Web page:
Vinometer

20120918-154622.jpg

There are so many gadgets available for the home brewer and I freely admit that I have bought quite a few of them. Sometimes I even end up with the right gadget at the right time and that is how I felt about the vinometer.

Using the vinometer is easy. First, position the cupped end upright. Next, add about a milliliter of wine or cider to the cup and wait until drops begin to work their way out of the bottom of the tube. Finally, invert and watch the column of fluid drop until it stops then read the alcohol percentage from the scale.

Easy right? Well, there is one one catch. The vinometer really only works accurately for dry wines. I also have had luck using it with dry ciders where the SG is at or under 1.000. It works by capillary action where the specific gravity and surface tension cause the column of the liquid being measured to drop until an equilibrium is achieved. Alcohol lowers surface tension, so the higher the alcohol content, the further the column drops down the tube. Any residual sugars will cause your readings to be low as the sugar will increase the surface area. This makes it not so handy for beer, but certainly can be helpful for country wine, cider and perry where getting an accurate initial SG can be challenging due to the fruit solids in the must.

Fruit Brews

Back in late July or early August, I visited some friends who have a pear tree that they insisted was overloaded with fruit. I brought some buckets, laughing at the idea that we’d fill even one. My neighbor has a pear tree, after all, and it’s a squirrel salad bar for much of the summer. No fruit makes it to the ground unchewed.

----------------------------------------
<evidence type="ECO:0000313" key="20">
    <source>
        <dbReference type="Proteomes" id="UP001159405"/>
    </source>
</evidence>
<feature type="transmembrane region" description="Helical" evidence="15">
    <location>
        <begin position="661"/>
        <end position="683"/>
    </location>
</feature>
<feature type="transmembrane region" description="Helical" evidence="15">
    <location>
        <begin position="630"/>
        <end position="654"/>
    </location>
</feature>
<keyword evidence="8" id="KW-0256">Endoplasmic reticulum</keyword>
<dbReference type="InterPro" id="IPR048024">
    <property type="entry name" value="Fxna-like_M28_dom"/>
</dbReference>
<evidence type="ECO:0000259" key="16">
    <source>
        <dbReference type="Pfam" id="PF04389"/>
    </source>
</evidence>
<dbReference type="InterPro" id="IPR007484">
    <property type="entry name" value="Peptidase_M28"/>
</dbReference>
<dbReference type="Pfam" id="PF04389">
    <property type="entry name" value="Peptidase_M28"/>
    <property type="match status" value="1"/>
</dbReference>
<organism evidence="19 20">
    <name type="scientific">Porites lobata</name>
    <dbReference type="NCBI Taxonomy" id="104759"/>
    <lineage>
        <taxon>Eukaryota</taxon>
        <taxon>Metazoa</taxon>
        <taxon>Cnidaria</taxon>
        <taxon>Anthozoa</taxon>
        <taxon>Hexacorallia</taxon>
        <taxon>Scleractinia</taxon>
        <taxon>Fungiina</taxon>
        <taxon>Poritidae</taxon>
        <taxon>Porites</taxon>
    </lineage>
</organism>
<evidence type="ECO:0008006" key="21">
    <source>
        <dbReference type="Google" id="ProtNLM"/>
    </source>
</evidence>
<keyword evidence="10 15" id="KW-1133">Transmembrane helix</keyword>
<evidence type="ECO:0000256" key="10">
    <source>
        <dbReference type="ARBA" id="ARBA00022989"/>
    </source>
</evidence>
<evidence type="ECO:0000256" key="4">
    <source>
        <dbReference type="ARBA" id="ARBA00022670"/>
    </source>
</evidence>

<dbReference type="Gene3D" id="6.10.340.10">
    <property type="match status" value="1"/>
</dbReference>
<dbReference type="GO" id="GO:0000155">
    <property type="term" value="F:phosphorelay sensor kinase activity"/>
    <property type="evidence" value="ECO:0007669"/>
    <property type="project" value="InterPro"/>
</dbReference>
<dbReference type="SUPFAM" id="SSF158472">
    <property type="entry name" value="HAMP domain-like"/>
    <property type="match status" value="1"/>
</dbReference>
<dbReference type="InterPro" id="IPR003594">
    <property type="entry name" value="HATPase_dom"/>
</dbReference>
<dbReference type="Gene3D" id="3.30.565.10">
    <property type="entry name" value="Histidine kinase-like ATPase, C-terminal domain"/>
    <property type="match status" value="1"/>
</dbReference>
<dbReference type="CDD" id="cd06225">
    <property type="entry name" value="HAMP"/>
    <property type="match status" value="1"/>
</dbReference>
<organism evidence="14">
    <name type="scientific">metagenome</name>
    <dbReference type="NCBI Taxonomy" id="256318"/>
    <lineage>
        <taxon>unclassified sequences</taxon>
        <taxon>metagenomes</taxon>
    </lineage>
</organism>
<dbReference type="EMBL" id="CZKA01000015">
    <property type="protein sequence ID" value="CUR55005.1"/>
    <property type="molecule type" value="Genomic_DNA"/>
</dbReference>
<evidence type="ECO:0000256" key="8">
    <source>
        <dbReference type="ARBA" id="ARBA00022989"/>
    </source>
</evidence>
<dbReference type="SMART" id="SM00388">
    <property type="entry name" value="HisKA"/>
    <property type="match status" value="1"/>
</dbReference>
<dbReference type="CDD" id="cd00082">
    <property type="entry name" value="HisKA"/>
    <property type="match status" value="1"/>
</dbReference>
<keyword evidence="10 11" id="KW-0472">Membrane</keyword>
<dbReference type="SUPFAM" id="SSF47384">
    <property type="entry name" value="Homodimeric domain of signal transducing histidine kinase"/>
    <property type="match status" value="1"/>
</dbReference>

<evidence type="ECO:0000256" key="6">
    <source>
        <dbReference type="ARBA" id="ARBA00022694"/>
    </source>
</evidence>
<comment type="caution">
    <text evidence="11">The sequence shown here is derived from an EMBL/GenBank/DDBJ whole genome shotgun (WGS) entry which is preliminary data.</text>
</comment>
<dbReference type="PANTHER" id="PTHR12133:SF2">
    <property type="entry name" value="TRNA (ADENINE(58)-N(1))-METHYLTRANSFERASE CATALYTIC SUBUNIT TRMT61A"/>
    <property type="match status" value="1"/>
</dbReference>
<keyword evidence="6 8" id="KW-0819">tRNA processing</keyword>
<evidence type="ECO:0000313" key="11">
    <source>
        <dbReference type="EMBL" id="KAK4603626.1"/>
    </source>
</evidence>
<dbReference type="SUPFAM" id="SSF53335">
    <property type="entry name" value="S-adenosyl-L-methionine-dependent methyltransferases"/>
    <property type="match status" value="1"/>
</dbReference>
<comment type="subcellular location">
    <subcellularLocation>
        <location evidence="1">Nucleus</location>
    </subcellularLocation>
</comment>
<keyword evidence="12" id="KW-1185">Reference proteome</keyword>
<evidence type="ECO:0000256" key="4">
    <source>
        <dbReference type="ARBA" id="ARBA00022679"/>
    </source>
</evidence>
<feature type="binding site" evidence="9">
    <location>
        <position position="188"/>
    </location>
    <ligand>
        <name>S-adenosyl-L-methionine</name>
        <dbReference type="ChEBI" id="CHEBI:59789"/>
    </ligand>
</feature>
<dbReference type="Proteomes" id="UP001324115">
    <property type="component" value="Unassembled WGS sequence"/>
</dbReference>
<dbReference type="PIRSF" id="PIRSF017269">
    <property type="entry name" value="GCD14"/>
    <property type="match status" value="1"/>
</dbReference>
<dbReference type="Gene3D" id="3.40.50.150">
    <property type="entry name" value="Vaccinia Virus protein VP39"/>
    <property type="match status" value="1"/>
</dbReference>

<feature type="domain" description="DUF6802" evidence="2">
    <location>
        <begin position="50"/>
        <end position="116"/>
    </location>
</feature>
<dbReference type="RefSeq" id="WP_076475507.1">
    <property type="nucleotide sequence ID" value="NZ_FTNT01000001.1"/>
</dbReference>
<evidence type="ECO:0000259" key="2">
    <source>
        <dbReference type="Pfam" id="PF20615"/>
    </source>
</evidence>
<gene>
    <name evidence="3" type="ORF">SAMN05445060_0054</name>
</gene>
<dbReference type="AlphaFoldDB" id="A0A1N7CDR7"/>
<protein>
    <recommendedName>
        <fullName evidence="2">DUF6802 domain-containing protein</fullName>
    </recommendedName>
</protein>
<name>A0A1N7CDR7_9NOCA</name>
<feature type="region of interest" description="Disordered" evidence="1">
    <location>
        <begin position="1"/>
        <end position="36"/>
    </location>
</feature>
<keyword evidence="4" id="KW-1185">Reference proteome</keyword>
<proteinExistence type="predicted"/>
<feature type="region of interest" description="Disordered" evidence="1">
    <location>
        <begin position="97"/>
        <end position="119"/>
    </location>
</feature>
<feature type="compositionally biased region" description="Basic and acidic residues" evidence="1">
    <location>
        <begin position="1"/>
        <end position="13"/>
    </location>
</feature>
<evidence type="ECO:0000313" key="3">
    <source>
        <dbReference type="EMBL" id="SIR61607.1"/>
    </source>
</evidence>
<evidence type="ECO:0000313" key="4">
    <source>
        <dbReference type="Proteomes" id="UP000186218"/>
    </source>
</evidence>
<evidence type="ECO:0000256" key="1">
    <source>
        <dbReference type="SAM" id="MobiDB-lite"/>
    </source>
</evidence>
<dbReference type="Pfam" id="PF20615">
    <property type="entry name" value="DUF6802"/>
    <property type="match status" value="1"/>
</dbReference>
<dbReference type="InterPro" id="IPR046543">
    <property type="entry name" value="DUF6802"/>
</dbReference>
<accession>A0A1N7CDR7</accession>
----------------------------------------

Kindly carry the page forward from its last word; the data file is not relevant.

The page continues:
We pulled 100 pounds of pears off that tree, which wasn’t close to what it had on it, under it, and all around it. Apparently raccoons have taken to spending their evenings in the higher branches, noisily munching away.

I turned this into to two batches. I juiced 45 pounds of fruit, added 4 pounds of white sugar, boiled to sanitize, then put it into a carboy with Montrachet wine yeast. That batch finished fermentation in under a week and is clearing in secondary. I’m hoping to put it in bottles early next year.

The second batch was 55# of fruit, 4# sugar, a one-hour boil, and Centennial hops thrown in… because I love Centennial. I pitched Safale-05 (I think) ale yeast and it fermented for a month or more. I was finally able to bottle the “pear beer” a little over a week ago, on September 6.

I tasted it on bottling day, and again last night. Verdict: The hops weren’t necessary, and are likely to make it unpalatable to a lot of cider fans who don’t care for beer. It’s an odd mixture of flavors – not bad, but not immediately delicious either.

So next summer, when we pull another 100# of fruit off of the pear tree (fingers crossed!), instead of hops, my pear cider will sit on cinnamon and clove for a while, and will be a delectable, gluten-free Christmas cider.